This website is for Stata users who are interested in learning R. But it could also be useful for those going the other way around. We provide side-by-side code snippets for common tasks in both Stata and R, so that users have a dictionary for navigating across the two languages.

swirl teaches you R programming and data science interactively, at your own pace, and right in the R console!

Author(s):

Nick Carchedi

Nick Carchedi

STAT 447: Data Science Programming Methods is a course in the Department of Statistics at the University of Illinois. Data Science Programming Methods was first offered in the Spring 2019, Fall 2019 and Fall 2020 terms as the earlier STAT 430: Topics in Applied Statistics course. Starting the Fall 2021 term, it is offered under a new course number STAT 447. The instructor is Dirk Eddelbuettel who also designed the course, and taught the previous instances. Course lectures slides as well as guest lectures are publically accessible, see the lectures by topic and guest lectures links on the left.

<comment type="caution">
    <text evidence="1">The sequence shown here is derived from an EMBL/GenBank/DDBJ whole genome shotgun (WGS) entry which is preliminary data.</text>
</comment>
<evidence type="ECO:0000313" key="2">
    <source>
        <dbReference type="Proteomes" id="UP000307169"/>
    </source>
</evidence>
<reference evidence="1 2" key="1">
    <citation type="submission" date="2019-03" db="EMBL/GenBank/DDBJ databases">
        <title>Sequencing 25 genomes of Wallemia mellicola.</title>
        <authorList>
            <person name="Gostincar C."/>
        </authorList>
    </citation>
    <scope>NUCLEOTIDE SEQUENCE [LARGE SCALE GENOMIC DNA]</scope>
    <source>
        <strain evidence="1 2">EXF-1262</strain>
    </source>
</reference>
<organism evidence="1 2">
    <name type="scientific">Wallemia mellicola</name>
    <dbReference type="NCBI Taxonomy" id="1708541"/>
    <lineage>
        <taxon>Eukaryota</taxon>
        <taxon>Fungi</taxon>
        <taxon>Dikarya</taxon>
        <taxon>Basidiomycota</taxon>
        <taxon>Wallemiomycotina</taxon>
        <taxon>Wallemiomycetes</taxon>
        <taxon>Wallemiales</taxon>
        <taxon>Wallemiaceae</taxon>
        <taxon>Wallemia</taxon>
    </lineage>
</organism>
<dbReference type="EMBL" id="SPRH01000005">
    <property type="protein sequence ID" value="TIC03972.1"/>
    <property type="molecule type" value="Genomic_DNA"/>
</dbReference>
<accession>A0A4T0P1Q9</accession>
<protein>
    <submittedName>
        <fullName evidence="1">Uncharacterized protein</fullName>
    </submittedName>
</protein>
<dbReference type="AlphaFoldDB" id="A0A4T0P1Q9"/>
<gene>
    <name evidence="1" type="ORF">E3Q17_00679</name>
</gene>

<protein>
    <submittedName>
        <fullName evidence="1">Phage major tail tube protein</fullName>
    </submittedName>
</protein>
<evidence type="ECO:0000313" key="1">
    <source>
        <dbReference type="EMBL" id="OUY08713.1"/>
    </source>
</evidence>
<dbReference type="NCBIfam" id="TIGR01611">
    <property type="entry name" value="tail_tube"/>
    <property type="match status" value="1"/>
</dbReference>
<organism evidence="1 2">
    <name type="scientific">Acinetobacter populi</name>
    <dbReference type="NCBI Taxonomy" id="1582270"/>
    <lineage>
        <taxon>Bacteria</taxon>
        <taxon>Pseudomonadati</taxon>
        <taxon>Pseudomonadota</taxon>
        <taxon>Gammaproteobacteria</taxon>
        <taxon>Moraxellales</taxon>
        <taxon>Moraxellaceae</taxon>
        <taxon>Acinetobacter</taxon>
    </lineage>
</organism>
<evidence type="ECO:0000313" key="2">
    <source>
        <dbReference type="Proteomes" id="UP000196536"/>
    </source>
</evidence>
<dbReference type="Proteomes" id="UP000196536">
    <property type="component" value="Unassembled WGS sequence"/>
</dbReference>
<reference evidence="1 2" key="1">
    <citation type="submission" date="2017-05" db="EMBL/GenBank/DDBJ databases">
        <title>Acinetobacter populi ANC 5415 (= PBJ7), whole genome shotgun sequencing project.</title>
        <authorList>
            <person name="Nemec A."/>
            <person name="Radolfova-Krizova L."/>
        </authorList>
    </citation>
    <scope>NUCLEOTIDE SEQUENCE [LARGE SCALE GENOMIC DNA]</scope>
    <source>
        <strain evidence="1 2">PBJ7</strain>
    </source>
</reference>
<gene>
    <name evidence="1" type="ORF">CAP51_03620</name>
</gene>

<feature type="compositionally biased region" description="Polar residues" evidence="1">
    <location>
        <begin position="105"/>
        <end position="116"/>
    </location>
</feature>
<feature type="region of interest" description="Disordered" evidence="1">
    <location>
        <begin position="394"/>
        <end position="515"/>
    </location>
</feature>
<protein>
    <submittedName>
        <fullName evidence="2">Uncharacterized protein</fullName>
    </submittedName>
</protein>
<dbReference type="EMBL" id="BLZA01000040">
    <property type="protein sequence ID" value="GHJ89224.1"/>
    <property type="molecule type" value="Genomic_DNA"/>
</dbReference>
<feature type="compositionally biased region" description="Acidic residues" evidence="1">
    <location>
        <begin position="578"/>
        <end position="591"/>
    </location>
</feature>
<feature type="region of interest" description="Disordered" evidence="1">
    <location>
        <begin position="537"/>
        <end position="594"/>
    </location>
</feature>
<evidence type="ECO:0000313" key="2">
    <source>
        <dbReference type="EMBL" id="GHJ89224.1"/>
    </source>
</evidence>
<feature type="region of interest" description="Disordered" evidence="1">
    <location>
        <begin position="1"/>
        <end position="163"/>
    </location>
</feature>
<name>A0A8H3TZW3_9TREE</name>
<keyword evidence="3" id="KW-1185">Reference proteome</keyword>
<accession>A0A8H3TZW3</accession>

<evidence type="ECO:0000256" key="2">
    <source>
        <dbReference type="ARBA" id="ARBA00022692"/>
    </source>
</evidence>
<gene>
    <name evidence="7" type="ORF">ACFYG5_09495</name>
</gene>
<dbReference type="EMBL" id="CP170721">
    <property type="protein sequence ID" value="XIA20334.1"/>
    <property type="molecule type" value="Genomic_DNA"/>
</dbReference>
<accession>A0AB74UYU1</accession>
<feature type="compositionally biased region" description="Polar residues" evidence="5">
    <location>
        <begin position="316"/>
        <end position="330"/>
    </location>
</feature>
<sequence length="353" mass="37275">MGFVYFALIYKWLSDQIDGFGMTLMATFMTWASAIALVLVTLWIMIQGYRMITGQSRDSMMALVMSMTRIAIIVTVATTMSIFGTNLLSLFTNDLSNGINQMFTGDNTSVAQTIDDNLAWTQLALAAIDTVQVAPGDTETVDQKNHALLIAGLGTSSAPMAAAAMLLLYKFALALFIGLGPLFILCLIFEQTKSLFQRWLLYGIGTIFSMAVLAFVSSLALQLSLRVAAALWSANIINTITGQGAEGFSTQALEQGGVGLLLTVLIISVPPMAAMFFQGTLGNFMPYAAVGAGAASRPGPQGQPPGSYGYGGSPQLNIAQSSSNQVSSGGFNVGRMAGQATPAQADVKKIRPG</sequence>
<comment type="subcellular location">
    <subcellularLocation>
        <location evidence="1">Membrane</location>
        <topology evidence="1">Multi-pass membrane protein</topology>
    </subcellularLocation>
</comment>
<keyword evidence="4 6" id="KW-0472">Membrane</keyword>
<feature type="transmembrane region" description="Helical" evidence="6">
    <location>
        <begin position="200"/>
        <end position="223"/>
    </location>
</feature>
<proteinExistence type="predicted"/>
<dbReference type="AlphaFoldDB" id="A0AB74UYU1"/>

Earo Wang's Data Technology course, lecture slide packs using the R xarigan package

pdf slide decks with suggested readings

Communicate science and statistics with beautiful graphics made with R and ggplot2

Use modern statistical and data scientific tools to measure causal effects and evaluate public policy

Materials for ETC5523: Communicating with Data at Monash University - GitHub - numbats/cwd: Materials for ETC5523: Communicating with Data at Monash University

Materials for ETC5521: Exploratory Data Analysis at Monash University - GitHub - numbats/eda: Materials for ETC5521: Exploratory Data Analysis at Monash University

Notes and Materials for Introduction to Data Analysis - GitHub - numbats/ida: Notes and Materials for Introduction to Data Analysis

This is a repo containing materials for ETC3250/5250 at Monash University - GitHub - numbats/iml: This is a repo containing materials for ETC3250/5250 at Monash University

Materials for Wild-Caught Data. Contribute to numbats/wcd development by creating an account on GitHub.